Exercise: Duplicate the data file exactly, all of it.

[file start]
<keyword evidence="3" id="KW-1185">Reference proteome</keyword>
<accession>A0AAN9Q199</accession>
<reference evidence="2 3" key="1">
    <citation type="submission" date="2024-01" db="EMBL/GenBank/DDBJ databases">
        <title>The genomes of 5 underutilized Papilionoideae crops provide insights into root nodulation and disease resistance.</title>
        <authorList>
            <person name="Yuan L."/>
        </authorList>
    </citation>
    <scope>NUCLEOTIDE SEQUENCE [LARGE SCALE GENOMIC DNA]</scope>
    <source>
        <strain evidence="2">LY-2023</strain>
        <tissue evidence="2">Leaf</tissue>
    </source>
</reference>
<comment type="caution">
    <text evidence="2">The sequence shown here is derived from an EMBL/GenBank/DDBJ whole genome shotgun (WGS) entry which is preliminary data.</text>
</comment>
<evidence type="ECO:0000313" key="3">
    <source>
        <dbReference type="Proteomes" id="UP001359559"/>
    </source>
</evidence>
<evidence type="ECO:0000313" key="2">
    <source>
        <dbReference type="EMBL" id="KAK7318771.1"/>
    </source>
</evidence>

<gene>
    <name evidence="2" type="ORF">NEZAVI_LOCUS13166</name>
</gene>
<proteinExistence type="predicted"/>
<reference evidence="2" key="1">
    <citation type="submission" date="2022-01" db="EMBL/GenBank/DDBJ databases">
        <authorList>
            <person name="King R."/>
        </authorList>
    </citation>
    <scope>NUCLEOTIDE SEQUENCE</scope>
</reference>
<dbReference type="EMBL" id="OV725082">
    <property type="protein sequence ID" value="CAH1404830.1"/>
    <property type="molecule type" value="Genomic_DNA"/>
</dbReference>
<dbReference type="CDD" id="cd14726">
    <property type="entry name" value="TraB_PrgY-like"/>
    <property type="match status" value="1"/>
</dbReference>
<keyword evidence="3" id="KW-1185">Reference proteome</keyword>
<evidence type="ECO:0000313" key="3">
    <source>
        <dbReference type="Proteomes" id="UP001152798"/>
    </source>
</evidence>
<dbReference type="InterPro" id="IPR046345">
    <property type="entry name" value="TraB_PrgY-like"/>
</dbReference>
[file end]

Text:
<keyword evidence="3" id="KW-1185">Reference proteome</keyword>
<accession>A0AAN9Q199</accession>
<reference evidence="2 3" key="1">
    <citation type="submission" date="2024-01" db="EMBL/GenBank/DDBJ databases">
        <title>The genomes of 5 underutilized Papilionoideae crops provide insights into root nodulation and disease resistance.</title>
        <authorList>
            <person name="Yuan L."/>
        </authorList>
    </citation>
    <scope>NUCLEOTIDE SEQUENCE [LARGE SCALE GENOMIC DNA]</scope>
    <source>
        <strain evidence="2">LY-2023</strain>
        <tissue evidence="2">Leaf</tissue>
    </source>
</reference>
<comment type="caution">
    <text evidence="2">The sequence shown here is derived from an EMBL/GenBank/DDBJ whole genome shotgun (WGS) entry which is preliminary data.</text>
</comment>
<evidence type="ECO:0000313" key="3">
    <source>
        <dbReference type="Proteomes" id="UP001359559"/>
    </source>
</evidence>
<evidence type="ECO:0000313" key="2">
    <source>
        <dbReference type="EMBL" id="KAK7318771.1"/>
    </source>
</evidence>

<gene>
    <name evidence="2" type="ORF">NEZAVI_LOCUS13166</name>
</gene>
<proteinExistence type="predicted"/>
<reference evidence="2" key="1">
    <citation type="submission" date="2022-01" db="EMBL/GenBank/DDBJ databases">
        <authorList>
            <person name="King R."/>
        </authorList>
    </citation>
    <scope>NUCLEOTIDE SEQUENCE</scope>
</reference>
<dbReference type="EMBL" id="OV725082">
    <property type="protein sequence ID" value="CAH1404830.1"/>
    <property type="molecule type" value="Genomic_DNA"/>
</dbReference>
<dbReference type="CDD" id="cd14726">
    <property type="entry name" value="TraB_PrgY-like"/>
    <property type="match status" value="1"/>
</dbReference>
<keyword evidence="3" id="KW-1185">Reference proteome</keyword>
<evidence type="ECO:0000313" key="3">
    <source>
        <dbReference type="Proteomes" id="UP001152798"/>
    </source>
</evidence>
<dbReference type="InterPro" id="IPR046345">
    <property type="entry name" value="TraB_PrgY-like"/>
</dbReference>